The United Kingdom has lost 6.6 billion pounds in economic activity every quarter since it voted to leave the European Union, according to S&P Global Ratings, the latest company to estimate the damage from Brexit.
In a report published on Thursday, the ratings agency’s senior economist, Boris Glass, said the world’s fifth-biggest economy would have been about 3 per cent larger by the end of 2018 if the country had not voted in a June 2016 referendum to leave the EU.
Quarterly growth rates would have averaged about 0.7 per cent, rather than 0.43 per cent, he said.
‘Immediately after the referendum, the pound fell by about 18 per cent. This was the single most pertinent indicator of the impact of the vote and the drag it created, via inflation, has been spreading through the economy,’ he said.
As imports became more expensive, inflation started to rise, curbing household spending. S&P estimated inflation was 1.8 per cent higher than it would otherwise have been by the third quarter 2017.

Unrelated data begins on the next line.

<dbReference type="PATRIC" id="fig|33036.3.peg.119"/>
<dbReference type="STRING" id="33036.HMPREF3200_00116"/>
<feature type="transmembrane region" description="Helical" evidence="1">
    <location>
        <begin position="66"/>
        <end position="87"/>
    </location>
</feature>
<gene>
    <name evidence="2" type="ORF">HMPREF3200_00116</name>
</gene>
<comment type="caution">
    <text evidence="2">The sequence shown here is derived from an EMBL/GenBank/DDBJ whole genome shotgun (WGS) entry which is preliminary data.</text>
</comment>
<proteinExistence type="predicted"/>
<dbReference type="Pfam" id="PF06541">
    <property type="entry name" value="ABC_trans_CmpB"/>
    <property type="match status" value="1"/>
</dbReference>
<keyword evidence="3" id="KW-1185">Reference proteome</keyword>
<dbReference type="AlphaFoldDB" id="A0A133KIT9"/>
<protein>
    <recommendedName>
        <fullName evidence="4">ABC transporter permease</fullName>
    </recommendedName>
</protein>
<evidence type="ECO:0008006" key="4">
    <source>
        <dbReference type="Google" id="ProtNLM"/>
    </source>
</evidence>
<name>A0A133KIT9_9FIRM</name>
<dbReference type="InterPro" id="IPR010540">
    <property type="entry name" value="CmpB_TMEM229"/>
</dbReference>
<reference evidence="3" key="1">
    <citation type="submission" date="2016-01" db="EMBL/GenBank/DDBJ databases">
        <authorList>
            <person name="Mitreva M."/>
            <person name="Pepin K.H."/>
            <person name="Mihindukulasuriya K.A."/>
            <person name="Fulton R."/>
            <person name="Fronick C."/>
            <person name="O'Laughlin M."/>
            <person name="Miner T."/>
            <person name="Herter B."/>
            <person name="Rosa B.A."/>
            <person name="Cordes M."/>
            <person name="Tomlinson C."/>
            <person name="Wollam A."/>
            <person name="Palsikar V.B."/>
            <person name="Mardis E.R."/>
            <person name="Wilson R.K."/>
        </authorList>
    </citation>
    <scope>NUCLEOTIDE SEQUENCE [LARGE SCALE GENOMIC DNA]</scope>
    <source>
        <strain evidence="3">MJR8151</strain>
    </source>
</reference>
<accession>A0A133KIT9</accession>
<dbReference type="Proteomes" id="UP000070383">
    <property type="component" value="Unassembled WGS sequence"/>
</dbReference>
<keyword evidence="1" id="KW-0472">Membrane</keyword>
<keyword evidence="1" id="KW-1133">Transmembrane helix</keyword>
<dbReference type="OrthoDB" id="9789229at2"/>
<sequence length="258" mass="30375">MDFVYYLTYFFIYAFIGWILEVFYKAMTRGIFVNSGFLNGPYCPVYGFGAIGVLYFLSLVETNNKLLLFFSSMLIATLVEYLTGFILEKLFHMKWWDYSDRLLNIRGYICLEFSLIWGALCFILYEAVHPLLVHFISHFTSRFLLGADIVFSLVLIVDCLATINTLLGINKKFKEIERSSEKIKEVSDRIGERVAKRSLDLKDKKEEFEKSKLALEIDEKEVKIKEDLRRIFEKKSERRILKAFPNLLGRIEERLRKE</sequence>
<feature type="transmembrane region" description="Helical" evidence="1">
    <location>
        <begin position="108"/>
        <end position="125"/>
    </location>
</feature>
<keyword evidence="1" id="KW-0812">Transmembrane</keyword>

The estimate is slightly lower than an assessment by Goldman Sachs earlier this week, which pegged the cost to the economy at about 600 million pounds per week. That equates to 7.8 billion pounds a quarter, according to Reuters calculations.
The S&P report was based on the Doppelganger approach, an econometric technique that used a synthetic UK economy based on the performance of other economies to estimate how the UK would have performed had it not decided to leave the EU.
The other countries included the United States, Canada, Japan, Ireland, Denmark, Portugal and Hungary.
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